Sint Maarten needs tax reform

Sint Maarten needs tax reform, they all say, but do we really?

(Part I)


In the last 20 years we are being told by Government, SHTA, Tax foundation, Chamber of Commerce and others, that we need Tax reform. That notion has been intensified after we got our new constitutional status.

To me this a just an empty cry from people, who have no idea what tax reform really means.

What is a tax system and tax structure?

A tax structure is a structure that is part of the economic, social and political system of a country, in which the Government is able to get money from citizens and companies, to be able to perform public services. The challenge is to find a delicate balance between:

  • The amount of public service that Government provides, at what quality level and at what costs.
  • Letting the economy thrive and remain attractive for investors and businesses.
  • Cost of living being affordable.

A tax system, is not the software that is used, that is often misunderstood. It is the set of rules, based on the tax laws, but most importantly, the way those rules/procedures are executed.

The procedures that is.

Our tax system is effectively what we experience how it is executed.

Let’s change the system and have tax reform.

I have been hearing this for years, and the speakers are referring to move away from direct to indirect taxation, or introduce sales tax rather than Turnover Tax, or abolish Property Tax, etc

In my humble opinion, before we change the tax structure, shouldn’t we ask what is wrong with the existing one?

  • What are other countries doing and how are they doing that?
  • What did Curacao do?….they lowered their profit tax rate and had higher revenues.
  • How effective is our tax organization operating?
  • Is our tax compliance really low, and if so, why is that?
  • Do we have any statistic information to answer most of these questions?

Side note : the UK company, Taxand, that a former Minister of Finance hired was looking for answers to some of these questions.

If we are not able to properly manage the tax structure we’ve had for decades, what makes us think we can manage a new structure better?


Sint Maarten needs tax reform, they all say, but do we really? (Part II)

Effects of changing a tax structure.

However imbalanced the present structure might seem, changing it means that the existing delicate balance between Government, private sector, investment climate, cost of living, labor market and most importantly the relationship with the French side, will be upset. It is not wise to change so many aspects at the same time, that is per definition unmanageable.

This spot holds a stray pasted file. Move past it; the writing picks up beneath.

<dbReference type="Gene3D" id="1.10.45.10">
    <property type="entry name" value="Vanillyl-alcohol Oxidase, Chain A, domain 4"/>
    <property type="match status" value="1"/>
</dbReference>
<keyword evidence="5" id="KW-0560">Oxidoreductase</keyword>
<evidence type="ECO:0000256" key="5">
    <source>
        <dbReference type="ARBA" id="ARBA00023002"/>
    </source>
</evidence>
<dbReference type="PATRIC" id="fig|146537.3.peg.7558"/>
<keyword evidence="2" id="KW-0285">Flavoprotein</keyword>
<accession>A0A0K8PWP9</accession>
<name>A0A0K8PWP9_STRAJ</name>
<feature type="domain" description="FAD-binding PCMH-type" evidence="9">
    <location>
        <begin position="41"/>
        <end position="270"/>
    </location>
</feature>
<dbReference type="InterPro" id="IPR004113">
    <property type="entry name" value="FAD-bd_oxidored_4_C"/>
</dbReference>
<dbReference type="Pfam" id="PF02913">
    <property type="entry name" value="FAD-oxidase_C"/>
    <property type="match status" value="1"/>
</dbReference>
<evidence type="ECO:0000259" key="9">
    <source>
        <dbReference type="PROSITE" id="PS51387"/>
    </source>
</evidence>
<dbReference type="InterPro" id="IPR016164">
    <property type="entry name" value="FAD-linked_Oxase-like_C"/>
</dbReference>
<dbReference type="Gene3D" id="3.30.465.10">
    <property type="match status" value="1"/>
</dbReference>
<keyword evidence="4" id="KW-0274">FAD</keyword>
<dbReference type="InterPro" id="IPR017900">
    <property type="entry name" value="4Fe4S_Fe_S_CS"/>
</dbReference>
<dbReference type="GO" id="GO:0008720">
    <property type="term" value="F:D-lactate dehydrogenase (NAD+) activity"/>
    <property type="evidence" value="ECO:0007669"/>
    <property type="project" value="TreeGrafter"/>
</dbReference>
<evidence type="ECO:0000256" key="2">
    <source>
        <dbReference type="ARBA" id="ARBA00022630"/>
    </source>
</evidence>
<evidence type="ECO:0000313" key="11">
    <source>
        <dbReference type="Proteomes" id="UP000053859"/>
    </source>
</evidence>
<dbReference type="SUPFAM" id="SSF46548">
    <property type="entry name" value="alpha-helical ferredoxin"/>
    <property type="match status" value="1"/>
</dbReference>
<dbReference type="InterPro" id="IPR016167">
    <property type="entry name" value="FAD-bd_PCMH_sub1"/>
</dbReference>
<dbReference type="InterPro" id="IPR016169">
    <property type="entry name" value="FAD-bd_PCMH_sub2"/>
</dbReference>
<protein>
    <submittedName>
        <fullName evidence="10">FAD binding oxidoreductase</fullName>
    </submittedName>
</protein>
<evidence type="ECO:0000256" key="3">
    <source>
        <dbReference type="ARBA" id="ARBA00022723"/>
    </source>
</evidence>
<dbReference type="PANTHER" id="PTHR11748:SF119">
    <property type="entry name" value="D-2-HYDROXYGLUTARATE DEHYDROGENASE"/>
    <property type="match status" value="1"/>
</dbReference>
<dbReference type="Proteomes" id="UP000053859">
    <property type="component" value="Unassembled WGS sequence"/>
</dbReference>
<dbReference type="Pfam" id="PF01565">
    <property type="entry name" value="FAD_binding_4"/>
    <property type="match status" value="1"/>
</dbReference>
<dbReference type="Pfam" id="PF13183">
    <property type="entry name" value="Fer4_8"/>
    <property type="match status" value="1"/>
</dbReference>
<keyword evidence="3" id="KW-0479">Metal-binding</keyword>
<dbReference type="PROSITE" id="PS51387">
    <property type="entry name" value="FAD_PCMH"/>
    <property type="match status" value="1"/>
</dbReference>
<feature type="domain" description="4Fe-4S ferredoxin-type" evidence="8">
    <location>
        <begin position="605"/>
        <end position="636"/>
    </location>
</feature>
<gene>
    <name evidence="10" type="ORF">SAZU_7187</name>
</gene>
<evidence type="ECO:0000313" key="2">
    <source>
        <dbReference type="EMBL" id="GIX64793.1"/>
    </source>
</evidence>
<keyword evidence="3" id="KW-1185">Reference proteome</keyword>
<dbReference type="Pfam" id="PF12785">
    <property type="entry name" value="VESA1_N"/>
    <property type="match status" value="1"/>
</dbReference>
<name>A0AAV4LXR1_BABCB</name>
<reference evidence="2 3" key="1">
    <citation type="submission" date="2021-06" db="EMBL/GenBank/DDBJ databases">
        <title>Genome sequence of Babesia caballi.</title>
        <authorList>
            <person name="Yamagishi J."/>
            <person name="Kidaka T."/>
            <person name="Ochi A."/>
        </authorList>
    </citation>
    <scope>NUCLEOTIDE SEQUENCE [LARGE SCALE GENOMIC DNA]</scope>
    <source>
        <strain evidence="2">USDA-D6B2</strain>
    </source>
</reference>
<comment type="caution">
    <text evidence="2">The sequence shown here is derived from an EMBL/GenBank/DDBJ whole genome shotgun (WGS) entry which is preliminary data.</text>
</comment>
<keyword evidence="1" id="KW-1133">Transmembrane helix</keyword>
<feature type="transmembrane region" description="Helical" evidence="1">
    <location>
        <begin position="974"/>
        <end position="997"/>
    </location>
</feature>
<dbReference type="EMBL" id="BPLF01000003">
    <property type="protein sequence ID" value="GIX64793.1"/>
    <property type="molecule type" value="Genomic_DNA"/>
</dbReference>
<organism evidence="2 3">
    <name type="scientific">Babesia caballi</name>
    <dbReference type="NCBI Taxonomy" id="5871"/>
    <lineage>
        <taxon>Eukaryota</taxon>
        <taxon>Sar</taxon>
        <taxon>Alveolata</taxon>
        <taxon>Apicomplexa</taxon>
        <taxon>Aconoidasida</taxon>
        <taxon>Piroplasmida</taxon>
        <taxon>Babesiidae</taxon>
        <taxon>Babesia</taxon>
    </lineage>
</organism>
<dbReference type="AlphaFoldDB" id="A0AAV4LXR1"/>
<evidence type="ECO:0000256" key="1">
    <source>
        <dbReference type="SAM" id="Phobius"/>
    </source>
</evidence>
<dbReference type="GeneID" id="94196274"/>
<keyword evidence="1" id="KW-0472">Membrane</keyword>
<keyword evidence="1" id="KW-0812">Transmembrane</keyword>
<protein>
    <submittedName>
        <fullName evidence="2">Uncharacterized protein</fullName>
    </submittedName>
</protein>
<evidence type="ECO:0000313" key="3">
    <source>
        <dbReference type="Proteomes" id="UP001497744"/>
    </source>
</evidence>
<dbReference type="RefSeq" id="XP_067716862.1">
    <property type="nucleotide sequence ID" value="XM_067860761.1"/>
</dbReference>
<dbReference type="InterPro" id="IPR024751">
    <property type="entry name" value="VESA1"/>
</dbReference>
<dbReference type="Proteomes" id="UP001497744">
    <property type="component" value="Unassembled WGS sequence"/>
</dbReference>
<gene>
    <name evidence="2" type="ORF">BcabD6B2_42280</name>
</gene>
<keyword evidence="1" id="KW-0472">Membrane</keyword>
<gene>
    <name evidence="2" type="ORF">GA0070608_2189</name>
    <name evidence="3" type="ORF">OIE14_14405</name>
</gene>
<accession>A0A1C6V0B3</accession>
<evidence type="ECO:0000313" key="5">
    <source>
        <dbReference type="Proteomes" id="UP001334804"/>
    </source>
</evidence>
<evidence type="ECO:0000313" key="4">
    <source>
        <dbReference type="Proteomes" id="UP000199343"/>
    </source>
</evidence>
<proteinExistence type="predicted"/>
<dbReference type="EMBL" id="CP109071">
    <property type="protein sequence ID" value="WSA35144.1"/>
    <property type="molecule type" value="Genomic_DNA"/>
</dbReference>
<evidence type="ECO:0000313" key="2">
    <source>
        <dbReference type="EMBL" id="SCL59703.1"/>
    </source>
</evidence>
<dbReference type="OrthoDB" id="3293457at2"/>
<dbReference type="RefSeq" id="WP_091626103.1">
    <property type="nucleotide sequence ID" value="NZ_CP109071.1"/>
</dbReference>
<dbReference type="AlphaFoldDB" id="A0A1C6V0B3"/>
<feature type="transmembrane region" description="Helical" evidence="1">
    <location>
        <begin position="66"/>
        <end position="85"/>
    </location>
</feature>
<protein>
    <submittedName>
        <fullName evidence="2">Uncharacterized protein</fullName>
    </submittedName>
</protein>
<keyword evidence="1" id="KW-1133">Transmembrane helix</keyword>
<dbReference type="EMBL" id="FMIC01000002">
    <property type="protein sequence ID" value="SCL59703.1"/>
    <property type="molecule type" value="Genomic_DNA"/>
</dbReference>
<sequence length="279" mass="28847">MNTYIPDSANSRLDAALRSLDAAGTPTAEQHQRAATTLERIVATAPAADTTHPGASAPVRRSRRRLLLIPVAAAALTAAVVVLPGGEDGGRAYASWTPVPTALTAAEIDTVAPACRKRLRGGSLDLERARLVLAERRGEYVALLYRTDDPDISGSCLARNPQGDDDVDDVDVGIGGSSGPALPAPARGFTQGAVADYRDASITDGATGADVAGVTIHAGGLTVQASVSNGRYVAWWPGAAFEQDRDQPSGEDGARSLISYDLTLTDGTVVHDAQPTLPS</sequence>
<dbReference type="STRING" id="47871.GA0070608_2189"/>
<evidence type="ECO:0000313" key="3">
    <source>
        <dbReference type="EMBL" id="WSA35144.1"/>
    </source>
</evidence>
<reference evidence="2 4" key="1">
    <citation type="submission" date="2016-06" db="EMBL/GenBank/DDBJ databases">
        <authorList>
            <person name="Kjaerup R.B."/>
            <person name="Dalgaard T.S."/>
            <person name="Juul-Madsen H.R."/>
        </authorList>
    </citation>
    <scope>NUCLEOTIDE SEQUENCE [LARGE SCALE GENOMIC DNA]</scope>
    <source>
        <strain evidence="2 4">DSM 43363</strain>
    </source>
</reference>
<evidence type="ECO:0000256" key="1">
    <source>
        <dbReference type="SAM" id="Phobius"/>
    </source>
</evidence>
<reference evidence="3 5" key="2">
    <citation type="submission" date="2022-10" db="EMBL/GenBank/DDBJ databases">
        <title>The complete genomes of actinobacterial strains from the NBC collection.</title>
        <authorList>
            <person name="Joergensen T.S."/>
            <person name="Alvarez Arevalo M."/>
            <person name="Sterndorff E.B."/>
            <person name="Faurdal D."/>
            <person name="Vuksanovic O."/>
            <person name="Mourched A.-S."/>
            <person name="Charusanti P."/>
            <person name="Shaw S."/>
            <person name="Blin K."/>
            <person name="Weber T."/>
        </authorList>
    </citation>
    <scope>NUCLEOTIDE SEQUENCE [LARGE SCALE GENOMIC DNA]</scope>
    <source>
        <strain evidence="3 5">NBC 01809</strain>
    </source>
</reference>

As said before, we don’t have enough empiric statistic information as is on the present situation, so it would be suicidal to engage in something new without really knowing what we have.

Any solutions?

Instead of embarking in a big change, let’s fix what we have and gather real information on how our economy really works and how taxation affects it. Please stop shouting let’s change the system, while nobody really knows what that change means.

I know we can fix what we have. So, why don’t want to do that?

Because we don’t dare to ask ourselves the difficult questions, such as:

  • How much money does this country need to provide adequate public service?
  • What is adequate service?
  • What percentage of the Gross Domestic product should Government collect?
  • How can Sint Maarten become or retain an interesting Investment climate?
  • How can we make more tax payers compliant?
  • How can we better enforce existing tax laws?
  • How can we better execute antiquated tax procedures, without changing the basic underlying laws?

It seems easier to focus on something totally new, but that won’t work, if we don’t really know how it works now.

There are many low hanging fruits, which we conveniently refuse to pick.

To name a few :

  • Modernize the tax processes and have flexible modern systems to support these processes
  • Create a single citizen view (a “social security number” for citizens and businesses)
  • Coordinate the systems and procedures between C.o.C, Economic Affairs, Labor, Immigration,Tax departments and Census.

This called VGO, Verbeteren Gegevens Overheid, which means Improve Information of Government.  

These low hanging fruits already exist, but it is being denied for personal and political reasons by some. There is more money for everyone in a big bang.

I worked on this project from 2011 to 2014, and Public Service center, Business License System (BLIS) and Online Taxes are some of result thereof. That process has constantly been undermined, because each ministry/department wants operate independently and that leads to the existing chaos.

The effect is that the quality of service is poor and it is easy to fly below the radar and not be compliant.


Sint Maarten with its fifty thousand inhabitants of which approx. twenty five thousand are registered Income tax payers (most minimum wagers, just to keep their work permit) and about eight thousand registered businesses at the tax department. All of this can be managed in a huge excel sheet or a little database, but we insist on having separate systems and processes for each department e.g. SZV has the same tax systems as the tax department.

Chamber of Commerce and Economic affairs have similar systems and could have been integrated or connected.

Not to burden you with too much details, we can do so much at a much lower cost and with much more effectivity, if we work together.

We don’t need a big bang, because all it means is that some consultants and whoever employ them will get the big bucks, all at the tax payers expense.